Differences between NoesisGUI and WPF/UWP

This guide is intended for users coming from XAML architectures like WPF, Silverlight, Xamarin or UWP. Being familiar with those architectures is definitely of great help to start being proficient with NoesisGUI. In the following sections we will analyze what is different in Noesis with respect to other XAML flavors and where you should put the focus if you are migrating projects to Noesis. If you are not familiar with XAML then you can probably skip this tutorial and continue reading the rest of tutorials.

Noesis is based on WPF

NoesisGUI was designed with WPF in mind. When we started this project we were in love with the architecture of WPF but we wanted it to be faster, optimized for realtime and multiplatform. NoesisGUI was programmed from scratch to be lightweight and without external dependencies. NoesisGUI is so deeply based on WPF that we always recommend the great WPF Unleashed book as the reference manual.

If you are planning to convert a project to NoesisGUI the first thing we recommend is porting your Visual Studio solution to WPF. This will make things easier than directly jumping from other XAMLs platforms like UWP or Xamarin.

There are two conceptually different APIs in NoesisGUI, the Framework API and the Integration API.

Framework API

This is the API exposing high-level objects like Controls and Panels. It also exposes the corresponding serialization document, the XAML format, a key piece in all the architecture. The Framework API tries to be as similar to WPF as possible. Each version we release gets closer and closer to WPF. In fact any kind of deviation from WPF is considered a bug and you are recommended to file a bug if you encounter such things in Noesis.

If you are using the C# API, the interface is almost the same as in WPF. Being WPF based on C#, our C++ API is a bit different and was adjusted to feel more native. We needed to add key concepts like Reflection, Delegates and Nullables. These details are thoroughly described in the C++ Architecture Guide.

Our Class Hierarchy index is language agnostic and exposes all the classes contained in the Integration API. If you want to know if something is implemented in Noesis or not , that's the place you should have a look first.

Integration API

Noesis Core library is a low-level operating system agnostic component that needs to be provided with information about how to render, how to load resources, how to open URIs and so on. These tasks correspond to the Integration API, exposed in the IntegrationAPI.h header under the Noesis.GUI namespace. If you are doing an integration of Noesis into your own engine, then you need to understand this API. It is described in great detail in the Integration Tutorial. If you are using Noesis in engines like Unity or Unreal then the integration is already done and you don't need to take care about.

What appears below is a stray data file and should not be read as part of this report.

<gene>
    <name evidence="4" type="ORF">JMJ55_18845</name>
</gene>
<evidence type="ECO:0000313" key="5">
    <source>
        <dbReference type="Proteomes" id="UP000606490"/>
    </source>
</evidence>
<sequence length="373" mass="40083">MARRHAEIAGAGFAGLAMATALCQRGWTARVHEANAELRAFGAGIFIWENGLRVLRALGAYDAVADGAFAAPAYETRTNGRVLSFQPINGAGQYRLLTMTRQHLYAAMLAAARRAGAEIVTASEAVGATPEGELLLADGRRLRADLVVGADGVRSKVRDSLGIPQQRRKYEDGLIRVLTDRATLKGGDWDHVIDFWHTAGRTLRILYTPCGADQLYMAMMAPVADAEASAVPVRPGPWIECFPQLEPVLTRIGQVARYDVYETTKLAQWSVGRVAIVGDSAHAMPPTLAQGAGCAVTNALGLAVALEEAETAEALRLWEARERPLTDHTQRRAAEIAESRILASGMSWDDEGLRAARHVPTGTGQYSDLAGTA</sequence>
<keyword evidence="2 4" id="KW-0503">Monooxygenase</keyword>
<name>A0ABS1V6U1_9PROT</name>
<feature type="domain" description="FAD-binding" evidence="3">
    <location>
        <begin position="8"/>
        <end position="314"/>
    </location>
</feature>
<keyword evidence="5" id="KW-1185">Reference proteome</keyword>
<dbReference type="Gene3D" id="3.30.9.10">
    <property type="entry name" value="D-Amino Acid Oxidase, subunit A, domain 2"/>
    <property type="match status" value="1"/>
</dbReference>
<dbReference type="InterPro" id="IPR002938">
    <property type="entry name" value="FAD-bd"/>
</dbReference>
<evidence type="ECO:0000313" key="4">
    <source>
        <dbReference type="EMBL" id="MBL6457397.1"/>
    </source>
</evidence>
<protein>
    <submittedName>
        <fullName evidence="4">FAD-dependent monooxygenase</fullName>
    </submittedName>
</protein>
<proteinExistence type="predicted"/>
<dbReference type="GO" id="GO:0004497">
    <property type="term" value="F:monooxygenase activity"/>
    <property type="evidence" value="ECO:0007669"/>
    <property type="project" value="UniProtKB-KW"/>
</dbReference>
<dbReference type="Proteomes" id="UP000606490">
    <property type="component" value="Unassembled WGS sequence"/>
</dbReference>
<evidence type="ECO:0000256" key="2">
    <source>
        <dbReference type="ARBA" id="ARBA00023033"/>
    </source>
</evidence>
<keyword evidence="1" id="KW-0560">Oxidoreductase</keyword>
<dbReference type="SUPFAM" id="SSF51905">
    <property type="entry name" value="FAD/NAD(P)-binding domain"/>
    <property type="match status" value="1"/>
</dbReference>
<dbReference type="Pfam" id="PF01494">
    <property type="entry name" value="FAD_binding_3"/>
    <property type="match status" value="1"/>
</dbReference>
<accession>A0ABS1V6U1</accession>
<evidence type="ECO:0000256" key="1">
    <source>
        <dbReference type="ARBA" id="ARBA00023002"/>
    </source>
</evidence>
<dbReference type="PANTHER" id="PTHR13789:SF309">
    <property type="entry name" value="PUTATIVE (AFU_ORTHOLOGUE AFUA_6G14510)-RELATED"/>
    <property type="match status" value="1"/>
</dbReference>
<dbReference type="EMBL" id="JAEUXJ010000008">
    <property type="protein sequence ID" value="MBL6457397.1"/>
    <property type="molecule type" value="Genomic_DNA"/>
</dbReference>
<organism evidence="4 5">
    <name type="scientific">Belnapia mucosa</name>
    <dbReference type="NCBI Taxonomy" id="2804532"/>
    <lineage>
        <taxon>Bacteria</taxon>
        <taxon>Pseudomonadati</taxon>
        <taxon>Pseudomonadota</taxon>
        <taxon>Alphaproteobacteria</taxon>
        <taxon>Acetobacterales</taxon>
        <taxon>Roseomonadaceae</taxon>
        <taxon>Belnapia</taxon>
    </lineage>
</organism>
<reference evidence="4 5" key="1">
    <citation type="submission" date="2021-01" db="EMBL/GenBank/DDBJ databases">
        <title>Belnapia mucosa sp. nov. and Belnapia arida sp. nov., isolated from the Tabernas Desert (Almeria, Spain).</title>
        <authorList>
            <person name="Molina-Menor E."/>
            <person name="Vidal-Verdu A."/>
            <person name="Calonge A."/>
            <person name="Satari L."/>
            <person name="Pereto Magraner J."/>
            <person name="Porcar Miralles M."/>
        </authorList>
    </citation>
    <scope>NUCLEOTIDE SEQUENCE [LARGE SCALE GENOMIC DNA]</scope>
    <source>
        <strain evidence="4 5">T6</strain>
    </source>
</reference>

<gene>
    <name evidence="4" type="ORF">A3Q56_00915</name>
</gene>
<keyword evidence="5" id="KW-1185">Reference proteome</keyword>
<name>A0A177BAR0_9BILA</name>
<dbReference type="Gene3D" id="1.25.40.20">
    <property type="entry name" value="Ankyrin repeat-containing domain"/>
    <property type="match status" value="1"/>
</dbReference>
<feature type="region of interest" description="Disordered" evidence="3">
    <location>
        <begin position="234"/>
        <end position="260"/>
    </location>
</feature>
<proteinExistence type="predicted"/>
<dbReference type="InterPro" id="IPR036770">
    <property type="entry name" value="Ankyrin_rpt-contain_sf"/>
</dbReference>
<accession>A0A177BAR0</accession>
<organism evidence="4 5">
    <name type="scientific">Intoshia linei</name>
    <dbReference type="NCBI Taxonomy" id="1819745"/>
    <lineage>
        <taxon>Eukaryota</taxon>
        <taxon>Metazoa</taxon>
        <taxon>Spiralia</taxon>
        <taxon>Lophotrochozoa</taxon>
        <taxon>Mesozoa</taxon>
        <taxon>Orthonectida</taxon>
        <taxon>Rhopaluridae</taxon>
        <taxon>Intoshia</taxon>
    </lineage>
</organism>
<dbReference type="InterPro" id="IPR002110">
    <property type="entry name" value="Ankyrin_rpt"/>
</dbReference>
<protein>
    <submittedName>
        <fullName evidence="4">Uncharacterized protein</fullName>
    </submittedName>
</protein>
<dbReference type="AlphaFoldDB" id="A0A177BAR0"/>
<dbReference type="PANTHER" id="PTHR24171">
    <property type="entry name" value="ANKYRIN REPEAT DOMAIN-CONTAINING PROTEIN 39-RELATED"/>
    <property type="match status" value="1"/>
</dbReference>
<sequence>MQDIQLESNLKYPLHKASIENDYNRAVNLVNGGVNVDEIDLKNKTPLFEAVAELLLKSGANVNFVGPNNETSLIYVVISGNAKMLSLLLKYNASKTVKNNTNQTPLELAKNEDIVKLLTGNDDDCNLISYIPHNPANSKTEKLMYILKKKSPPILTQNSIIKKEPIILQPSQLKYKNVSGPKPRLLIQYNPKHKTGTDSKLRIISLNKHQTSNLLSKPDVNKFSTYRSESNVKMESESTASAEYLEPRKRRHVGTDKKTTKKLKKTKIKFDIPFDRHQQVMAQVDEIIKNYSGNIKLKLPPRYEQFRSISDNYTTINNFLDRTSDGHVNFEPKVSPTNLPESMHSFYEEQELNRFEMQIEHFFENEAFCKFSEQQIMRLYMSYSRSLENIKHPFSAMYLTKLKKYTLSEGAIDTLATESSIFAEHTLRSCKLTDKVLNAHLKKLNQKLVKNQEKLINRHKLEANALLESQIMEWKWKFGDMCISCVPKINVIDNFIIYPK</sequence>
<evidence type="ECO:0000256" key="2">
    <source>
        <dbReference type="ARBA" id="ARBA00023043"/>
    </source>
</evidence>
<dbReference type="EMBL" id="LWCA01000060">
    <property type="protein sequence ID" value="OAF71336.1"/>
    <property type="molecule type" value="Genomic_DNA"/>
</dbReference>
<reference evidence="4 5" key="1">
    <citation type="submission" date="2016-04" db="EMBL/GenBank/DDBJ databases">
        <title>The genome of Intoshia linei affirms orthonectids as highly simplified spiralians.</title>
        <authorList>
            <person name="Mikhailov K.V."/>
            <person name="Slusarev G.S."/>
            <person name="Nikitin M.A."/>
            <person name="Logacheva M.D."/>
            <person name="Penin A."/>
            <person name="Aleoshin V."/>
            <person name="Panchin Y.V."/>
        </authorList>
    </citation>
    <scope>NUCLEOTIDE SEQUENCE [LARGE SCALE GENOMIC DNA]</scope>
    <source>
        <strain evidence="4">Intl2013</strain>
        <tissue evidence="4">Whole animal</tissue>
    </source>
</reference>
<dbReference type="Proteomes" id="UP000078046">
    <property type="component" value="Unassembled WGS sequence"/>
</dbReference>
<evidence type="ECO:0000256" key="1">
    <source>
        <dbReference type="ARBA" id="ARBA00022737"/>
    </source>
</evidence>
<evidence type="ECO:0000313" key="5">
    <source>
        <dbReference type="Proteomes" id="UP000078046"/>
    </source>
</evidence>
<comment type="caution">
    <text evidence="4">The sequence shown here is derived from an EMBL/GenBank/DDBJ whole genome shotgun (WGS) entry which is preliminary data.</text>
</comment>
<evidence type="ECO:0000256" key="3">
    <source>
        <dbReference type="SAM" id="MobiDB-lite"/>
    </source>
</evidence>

We also offer an Application Framework that interacts with the integration API to offer an application model close to WPF with concepts like Application (App.xaml) and Window (Window.xaml). This framework is used by all our examples in the C++ and C# SDK.

The connection between the Integration API and the Framework API is performed by a View. A View encapsulates the interaction and rendering of a Visual Tree into a GPU surface. Views are threaded apartments and you can think about them as isolated WPF APIs. They are described with more detail in the Rendering Architecture document.

Noesis is not restricted to WPF

Although based on WPF, NoesisGUI also implements concepts from other XAML flavors in form of Noesis Extensions. These extensions are implemented as part of the Core Library and also exposed as a NuGet package to be used in your Blend projects. These Blend extensions are, in many cases, empty implementations just to avoid compile errors in your WPF projects. For example, with NoesisGUI you can render text with stroke, the corresponding extension in WPF won't render that effect. The source code of these extensions is also available on GitHub. There you will find extensions like the 3D transformations of Silverlight and the gamepad support of UWP. This set of extensions will keep growing with each new version of NoesisGUI.

Code-Behind differences

In WPF, Visual Studio automatically generates parts of the Code-Behind and stores them in hidden .g.cs files. This is not automatically done, at least not for now, in NoesisGUI. You must manually connect events and find elements by name in the Code-Behind as described in the Events tutorial.